Abu Ghaith’s charisma and impassioned rhetoric, which helped al-Qaida recruit followers and raise money, made him a natural choice as bin Laden’s spokesman and key adviser, said Tom Lynch, a senior research fellow at National Defense University. He said Abu Ghaith would have all but certainly been included in discussions about the 9/11 attack before it was launched — even if he was not directly involved in the plot.
“He was on Osama bin Laden’s right-hand side, and was used by him as a mouthpiece for the organization,” said attorney Michael Rosensaft, who prosecuted terrorism cases in the U.S. Attorney’s office in Manhattan until late 2012 and is now in private practice.
Even so, the U.S. intelligence official said Abu Ghaith probably has few details about ongoing terror threats or other current operational details to share with U.S. officials.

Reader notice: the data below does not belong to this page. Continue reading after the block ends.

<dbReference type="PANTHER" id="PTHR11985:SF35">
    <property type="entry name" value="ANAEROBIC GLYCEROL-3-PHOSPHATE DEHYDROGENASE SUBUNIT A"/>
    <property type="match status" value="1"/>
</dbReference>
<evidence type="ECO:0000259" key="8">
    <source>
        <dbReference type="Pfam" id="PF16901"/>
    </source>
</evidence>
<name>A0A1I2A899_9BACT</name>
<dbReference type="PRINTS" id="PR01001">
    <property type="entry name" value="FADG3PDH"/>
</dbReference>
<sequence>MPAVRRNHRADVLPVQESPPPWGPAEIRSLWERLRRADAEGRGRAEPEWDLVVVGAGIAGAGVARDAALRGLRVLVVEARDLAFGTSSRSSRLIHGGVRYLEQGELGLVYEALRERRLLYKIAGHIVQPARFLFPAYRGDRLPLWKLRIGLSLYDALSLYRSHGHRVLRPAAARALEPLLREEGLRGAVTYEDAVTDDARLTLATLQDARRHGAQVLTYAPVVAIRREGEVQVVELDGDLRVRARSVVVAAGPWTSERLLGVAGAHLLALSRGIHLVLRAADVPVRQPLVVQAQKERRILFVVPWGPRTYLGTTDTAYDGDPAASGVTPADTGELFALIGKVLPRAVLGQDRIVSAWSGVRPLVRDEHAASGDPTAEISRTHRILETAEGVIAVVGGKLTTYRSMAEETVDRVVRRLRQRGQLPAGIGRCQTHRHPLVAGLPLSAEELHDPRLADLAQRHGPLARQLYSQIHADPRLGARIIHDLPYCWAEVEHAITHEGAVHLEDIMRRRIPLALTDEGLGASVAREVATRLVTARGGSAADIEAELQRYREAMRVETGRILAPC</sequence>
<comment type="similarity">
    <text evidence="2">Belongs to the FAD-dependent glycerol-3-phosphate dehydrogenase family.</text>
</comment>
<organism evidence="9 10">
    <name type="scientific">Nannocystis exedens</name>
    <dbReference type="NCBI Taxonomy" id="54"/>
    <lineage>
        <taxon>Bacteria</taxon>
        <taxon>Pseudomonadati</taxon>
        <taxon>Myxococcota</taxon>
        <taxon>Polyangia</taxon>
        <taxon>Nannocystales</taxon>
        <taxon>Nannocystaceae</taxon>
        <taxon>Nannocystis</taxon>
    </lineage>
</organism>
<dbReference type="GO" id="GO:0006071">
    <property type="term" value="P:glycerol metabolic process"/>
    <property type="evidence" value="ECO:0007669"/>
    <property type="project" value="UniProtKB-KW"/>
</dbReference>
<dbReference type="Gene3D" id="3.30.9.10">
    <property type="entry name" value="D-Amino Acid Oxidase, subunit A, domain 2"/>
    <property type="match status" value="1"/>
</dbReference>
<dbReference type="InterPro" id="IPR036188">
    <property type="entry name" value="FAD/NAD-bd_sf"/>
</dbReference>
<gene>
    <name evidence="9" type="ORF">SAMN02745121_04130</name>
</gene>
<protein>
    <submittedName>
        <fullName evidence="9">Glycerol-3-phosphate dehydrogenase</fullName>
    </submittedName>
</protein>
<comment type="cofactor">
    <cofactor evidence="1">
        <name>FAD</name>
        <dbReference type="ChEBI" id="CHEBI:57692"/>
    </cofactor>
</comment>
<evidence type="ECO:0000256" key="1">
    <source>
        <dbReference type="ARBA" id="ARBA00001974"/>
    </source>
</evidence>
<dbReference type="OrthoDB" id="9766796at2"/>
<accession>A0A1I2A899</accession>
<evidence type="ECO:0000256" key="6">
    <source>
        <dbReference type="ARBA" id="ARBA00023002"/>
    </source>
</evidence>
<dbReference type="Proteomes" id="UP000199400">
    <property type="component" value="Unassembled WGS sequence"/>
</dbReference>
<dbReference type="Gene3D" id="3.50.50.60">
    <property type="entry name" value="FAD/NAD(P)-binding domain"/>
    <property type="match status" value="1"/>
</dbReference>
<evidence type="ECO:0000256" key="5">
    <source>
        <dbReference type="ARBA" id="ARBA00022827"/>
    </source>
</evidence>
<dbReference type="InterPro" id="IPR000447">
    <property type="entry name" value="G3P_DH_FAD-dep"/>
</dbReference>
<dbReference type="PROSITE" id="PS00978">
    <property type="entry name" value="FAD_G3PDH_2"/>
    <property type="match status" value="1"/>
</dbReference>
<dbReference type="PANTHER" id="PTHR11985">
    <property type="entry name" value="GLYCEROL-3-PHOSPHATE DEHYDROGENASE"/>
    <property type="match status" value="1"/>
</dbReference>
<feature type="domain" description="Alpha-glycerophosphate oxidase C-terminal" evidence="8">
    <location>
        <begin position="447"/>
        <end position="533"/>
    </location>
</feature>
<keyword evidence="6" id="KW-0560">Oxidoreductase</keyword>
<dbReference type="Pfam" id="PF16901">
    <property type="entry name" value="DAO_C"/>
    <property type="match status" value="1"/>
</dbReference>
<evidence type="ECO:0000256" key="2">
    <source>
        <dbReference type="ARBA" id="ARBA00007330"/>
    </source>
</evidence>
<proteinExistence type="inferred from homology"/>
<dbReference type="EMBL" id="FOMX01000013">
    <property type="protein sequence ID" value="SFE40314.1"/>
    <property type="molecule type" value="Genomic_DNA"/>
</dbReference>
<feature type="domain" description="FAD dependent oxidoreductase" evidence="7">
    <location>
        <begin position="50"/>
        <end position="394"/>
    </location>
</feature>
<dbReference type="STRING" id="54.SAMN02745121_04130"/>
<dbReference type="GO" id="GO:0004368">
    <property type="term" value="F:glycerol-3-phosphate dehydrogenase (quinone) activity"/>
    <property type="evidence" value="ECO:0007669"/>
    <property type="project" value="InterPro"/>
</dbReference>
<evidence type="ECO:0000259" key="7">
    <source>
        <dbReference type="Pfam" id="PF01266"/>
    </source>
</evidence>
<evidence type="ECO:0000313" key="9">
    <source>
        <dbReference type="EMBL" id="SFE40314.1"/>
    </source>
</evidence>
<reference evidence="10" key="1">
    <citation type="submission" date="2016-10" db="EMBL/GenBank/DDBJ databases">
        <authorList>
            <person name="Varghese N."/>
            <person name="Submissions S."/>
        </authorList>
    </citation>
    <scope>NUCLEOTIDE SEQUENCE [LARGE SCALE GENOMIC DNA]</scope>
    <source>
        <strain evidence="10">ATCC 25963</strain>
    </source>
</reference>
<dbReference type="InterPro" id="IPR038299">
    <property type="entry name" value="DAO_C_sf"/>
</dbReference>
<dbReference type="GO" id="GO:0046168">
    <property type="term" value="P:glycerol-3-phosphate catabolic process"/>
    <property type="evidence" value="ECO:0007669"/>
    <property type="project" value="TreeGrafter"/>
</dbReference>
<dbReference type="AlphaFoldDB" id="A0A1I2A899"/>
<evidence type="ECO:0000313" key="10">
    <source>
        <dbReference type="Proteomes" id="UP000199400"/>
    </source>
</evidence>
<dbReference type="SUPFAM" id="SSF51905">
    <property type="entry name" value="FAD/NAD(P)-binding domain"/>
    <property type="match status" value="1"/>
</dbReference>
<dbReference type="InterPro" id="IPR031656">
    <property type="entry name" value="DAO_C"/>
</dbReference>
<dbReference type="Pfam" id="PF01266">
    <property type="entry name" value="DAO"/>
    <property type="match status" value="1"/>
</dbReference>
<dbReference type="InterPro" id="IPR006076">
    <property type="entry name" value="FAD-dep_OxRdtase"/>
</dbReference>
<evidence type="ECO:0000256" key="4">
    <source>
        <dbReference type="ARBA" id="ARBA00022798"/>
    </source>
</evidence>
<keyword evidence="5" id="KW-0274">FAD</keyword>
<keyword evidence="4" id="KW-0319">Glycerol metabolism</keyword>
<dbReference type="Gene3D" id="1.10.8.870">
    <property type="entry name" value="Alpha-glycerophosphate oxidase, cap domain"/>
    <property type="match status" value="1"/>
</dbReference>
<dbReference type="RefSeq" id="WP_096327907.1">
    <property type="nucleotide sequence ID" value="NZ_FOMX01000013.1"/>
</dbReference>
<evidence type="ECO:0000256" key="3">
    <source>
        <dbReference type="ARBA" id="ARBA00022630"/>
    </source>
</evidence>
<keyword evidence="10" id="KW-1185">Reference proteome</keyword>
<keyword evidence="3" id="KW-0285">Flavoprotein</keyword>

“We’re not alleging that he was a planner, but a player within the group,” the official said.
Abu Ghaith fled with bin Laden when the Taliban were ousted from power in Afghanistan in 2001, living for nearly a year in Afghanistan’s northeastern Kunar province before crossing into Pakistan, according to Taliban officials familiar with his movements. Abu Ghaith operated between Pakistan’s North Waziristan region and Middle Eastern countries, they said.
Prosecutors said Abu Ghaith was smuggled into Iran from Afghanistan in 2002. He lived there under house arrest until 2010.
At that time, Western officials say, Tehran brokered a deal with al-Qaida to release Iranian diplomat Heshmatollah Attarzadeh, who was kidnapped in 2008 in Pakistan’s border city of Peshawar, in exchange for Abu Ghaith and several members of bin Laden’s family, including one of his sons. That agreement also allowed al-Qaida access throughout Iran.
Lynch said it’s believed that while living in Iran Abu Ghaith helped coordinate the flow of funding and foreign terror fighters in and out of Pakistan, Iraq and possibly Yemen.